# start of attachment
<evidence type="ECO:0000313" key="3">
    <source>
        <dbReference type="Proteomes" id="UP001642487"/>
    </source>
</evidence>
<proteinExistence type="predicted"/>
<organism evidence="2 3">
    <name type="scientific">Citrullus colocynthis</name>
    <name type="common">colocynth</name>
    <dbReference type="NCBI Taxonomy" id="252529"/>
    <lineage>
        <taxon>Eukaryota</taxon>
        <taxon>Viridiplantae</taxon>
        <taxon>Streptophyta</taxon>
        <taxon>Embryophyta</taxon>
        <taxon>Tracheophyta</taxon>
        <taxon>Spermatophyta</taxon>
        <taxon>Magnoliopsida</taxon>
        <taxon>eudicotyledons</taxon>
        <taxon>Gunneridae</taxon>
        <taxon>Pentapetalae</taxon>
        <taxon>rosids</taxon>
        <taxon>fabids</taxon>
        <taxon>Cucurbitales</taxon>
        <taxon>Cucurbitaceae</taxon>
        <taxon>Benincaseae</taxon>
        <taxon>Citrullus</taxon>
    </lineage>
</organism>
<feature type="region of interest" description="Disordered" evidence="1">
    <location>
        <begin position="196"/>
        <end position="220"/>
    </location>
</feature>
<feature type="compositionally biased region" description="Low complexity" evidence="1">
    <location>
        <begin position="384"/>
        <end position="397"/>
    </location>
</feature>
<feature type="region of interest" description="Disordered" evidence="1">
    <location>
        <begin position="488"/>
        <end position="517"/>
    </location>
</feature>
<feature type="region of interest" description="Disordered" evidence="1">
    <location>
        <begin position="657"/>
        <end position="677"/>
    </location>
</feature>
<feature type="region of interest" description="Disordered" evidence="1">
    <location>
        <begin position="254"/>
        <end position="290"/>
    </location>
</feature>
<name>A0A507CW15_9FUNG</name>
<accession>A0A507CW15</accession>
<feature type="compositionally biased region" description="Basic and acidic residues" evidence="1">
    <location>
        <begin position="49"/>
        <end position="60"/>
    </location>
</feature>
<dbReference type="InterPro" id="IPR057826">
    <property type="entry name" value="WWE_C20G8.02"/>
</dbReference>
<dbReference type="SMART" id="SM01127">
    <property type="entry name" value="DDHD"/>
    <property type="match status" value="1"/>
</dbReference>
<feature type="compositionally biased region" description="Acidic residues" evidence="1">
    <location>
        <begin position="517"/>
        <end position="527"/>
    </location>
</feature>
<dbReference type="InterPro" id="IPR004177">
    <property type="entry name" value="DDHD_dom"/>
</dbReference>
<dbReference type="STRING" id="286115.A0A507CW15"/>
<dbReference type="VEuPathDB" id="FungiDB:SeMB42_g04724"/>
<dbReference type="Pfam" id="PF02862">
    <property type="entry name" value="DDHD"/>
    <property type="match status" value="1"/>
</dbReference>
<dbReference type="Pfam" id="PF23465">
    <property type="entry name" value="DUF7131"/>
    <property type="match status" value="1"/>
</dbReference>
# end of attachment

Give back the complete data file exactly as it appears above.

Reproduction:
<evidence type="ECO:0000313" key="3">
    <source>
        <dbReference type="Proteomes" id="UP001642487"/>
    </source>
</evidence>
<proteinExistence type="predicted"/>
<organism evidence="2 3">
    <name type="scientific">Citrullus colocynthis</name>
    <name type="common">colocynth</name>
    <dbReference type="NCBI Taxonomy" id="252529"/>
    <lineage>
        <taxon>Eukaryota</taxon>
        <taxon>Viridiplantae</taxon>
        <taxon>Streptophyta</taxon>
        <taxon>Embryophyta</taxon>
        <taxon>Tracheophyta</taxon>
        <taxon>Spermatophyta</taxon>
        <taxon>Magnoliopsida</taxon>
        <taxon>eudicotyledons</taxon>
        <taxon>Gunneridae</taxon>
        <taxon>Pentapetalae</taxon>
        <taxon>rosids</taxon>
        <taxon>fabids</taxon>
        <taxon>Cucurbitales</taxon>
        <taxon>Cucurbitaceae</taxon>
        <taxon>Benincaseae</taxon>
        <taxon>Citrullus</taxon>
    </lineage>
</organism>
<feature type="region of interest" description="Disordered" evidence="1">
    <location>
        <begin position="196"/>
        <end position="220"/>
    </location>
</feature>
<feature type="compositionally biased region" description="Low complexity" evidence="1">
    <location>
        <begin position="384"/>
        <end position="397"/>
    </location>
</feature>
<feature type="region of interest" description="Disordered" evidence="1">
    <location>
        <begin position="488"/>
        <end position="517"/>
    </location>
</feature>
<feature type="region of interest" description="Disordered" evidence="1">
    <location>
        <begin position="657"/>
        <end position="677"/>
    </location>
</feature>
<feature type="region of interest" description="Disordered" evidence="1">
    <location>
        <begin position="254"/>
        <end position="290"/>
    </location>
</feature>
<name>A0A507CW15_9FUNG</name>
<accession>A0A507CW15</accession>
<feature type="compositionally biased region" description="Basic and acidic residues" evidence="1">
    <location>
        <begin position="49"/>
        <end position="60"/>
    </location>
</feature>
<dbReference type="InterPro" id="IPR057826">
    <property type="entry name" value="WWE_C20G8.02"/>
</dbReference>
<dbReference type="SMART" id="SM01127">
    <property type="entry name" value="DDHD"/>
    <property type="match status" value="1"/>
</dbReference>
<feature type="compositionally biased region" description="Acidic residues" evidence="1">
    <location>
        <begin position="517"/>
        <end position="527"/>
    </location>
</feature>
<dbReference type="InterPro" id="IPR004177">
    <property type="entry name" value="DDHD_dom"/>
</dbReference>
<dbReference type="STRING" id="286115.A0A507CW15"/>
<dbReference type="VEuPathDB" id="FungiDB:SeMB42_g04724"/>
<dbReference type="Pfam" id="PF02862">
    <property type="entry name" value="DDHD"/>
    <property type="match status" value="1"/>
</dbReference>
<dbReference type="Pfam" id="PF23465">
    <property type="entry name" value="DUF7131"/>
    <property type="match status" value="1"/>
</dbReference>